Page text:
Americans Can’t Drive, GMAC Says

Posted & filed under Car Insurance News.

For the fourth consecutive year, GMAC Insurance has done a study of American driving habits, and the statistics are rather grim. In their test, known as the National Drivers Test, 5,524 subjects were asked questions culled from actual DMV exams from around the country, and the results were less than reassuring. GMAC is extrapolating that roughly 33 million licensed drivers would fail a drivers test if they took it after several years on the road.

What are the most common crash-causing mistakes? Here are the top five, along with corrective advice, from GMAC’s list of the top ten:

  1. Driven to Distraction: Whether it’s an iPod, cell phone or even a GPS, it’s pulling your attention away from the road. Turn your portable electronics off when you turn the ignition on.
  2. Too Close for Comfort: Most drivers don’t leave enough space between themselves and the car in front of them. Make sure you have a “cushion” of at least two-seconds. Tailgating is only acceptable at sporting events. Also, if you’re driving in wet or icy conditions, increase that to 4 or 6 seconds.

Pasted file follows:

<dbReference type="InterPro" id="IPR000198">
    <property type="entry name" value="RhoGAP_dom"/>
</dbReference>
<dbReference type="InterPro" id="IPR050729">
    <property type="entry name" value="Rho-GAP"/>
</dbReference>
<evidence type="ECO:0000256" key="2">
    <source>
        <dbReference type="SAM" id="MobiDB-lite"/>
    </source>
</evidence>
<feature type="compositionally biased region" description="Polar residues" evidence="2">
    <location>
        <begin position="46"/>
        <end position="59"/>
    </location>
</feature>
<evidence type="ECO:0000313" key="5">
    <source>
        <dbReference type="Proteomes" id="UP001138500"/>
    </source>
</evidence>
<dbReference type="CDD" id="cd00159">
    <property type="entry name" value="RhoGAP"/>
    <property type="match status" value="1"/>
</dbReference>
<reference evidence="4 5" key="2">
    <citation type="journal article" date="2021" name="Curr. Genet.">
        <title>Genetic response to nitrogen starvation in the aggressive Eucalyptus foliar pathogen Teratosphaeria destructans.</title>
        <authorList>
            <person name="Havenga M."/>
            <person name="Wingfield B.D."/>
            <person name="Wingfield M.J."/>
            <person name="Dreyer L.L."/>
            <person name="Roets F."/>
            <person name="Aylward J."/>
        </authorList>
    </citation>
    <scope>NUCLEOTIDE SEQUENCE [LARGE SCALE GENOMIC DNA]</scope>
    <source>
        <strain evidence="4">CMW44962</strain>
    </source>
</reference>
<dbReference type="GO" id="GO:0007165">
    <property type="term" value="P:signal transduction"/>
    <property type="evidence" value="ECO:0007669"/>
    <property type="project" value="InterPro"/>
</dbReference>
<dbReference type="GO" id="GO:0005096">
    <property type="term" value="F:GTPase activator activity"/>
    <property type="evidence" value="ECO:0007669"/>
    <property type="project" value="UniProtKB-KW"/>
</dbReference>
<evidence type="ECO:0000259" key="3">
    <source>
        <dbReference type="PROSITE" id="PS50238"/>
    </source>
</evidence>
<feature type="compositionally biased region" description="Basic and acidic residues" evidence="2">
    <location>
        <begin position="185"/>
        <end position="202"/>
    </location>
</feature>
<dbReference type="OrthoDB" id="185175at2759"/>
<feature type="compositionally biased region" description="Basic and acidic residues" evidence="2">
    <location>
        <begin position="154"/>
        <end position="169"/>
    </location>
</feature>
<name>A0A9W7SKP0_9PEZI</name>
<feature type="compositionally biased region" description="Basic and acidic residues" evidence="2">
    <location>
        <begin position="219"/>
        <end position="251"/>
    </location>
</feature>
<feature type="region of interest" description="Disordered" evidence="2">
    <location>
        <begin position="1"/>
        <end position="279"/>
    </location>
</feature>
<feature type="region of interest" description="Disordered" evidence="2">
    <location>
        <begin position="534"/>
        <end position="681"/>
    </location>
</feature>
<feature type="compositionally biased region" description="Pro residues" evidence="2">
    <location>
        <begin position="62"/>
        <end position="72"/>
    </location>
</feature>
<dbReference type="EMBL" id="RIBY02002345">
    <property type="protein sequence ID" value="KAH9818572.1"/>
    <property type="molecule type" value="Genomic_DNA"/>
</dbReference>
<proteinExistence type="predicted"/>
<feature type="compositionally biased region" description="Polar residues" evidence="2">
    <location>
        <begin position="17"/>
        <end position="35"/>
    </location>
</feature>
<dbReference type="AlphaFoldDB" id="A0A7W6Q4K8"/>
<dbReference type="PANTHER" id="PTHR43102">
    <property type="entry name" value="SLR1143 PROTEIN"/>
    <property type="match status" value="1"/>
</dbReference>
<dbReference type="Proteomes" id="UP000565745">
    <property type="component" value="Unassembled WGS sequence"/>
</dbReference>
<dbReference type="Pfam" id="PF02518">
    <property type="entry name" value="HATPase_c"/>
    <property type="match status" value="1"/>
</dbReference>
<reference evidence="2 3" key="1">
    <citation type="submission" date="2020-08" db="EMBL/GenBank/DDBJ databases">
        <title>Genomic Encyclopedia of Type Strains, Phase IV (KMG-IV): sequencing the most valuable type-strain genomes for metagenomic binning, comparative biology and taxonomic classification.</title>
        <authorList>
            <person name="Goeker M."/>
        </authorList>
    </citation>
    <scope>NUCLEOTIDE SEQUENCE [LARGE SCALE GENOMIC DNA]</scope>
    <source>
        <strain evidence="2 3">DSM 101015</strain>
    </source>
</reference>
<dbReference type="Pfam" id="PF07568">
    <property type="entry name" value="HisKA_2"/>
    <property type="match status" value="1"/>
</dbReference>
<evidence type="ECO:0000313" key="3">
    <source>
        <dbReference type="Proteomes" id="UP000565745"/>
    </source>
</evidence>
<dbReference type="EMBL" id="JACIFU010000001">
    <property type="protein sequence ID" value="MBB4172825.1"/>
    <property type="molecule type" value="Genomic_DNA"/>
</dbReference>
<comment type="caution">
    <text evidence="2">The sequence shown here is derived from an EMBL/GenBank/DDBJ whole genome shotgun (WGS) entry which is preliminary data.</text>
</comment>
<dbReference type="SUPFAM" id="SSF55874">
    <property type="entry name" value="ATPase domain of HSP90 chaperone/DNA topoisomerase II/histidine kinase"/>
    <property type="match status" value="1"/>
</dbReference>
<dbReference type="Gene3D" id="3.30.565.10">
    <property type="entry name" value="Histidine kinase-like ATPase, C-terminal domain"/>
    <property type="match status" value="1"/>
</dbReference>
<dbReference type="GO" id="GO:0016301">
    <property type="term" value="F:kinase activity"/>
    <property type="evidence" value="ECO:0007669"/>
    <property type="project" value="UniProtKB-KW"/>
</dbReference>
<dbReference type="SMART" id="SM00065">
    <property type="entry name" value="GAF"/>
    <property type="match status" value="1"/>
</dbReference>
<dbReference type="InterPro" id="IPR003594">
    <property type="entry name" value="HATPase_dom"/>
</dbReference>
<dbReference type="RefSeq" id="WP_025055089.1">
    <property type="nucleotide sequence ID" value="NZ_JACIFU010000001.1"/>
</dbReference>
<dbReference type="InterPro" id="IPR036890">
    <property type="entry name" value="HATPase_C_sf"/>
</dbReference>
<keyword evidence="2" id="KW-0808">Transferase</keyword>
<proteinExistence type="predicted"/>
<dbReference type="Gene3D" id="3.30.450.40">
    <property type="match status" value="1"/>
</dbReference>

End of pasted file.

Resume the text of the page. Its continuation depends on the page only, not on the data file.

3. Turn, Turn, Turn: American drivers tend not to yield on left-hand turns when they should. Be sure to look at the street you’re turning across and the street you’re turning onto, and watch for pedestrians as well as other cars.
  4. Menacing Mergers: Many accidents happen because of drivers who stop on highway entrance ramps. Yield signs don’t mean “stop,” just “proceed with caution.” If you’re behind someone who isn’t merging correctly, watch them carefully. Also, remember that you have to accelerate as you enter a highway – the prevailing traffic will not slow down for you.
  5. Without a Backward Glance: You already know that objects in your rear-view mirrors are closer than they appear, so be certain to look over your shoulder when you’re backing up. This will allow you to confirm how close things really are.

The National Drivers Test is available at the GMAC Insurance website, if you want to test your own knowledge of the rules of the road, and see how you measure up to other drivers.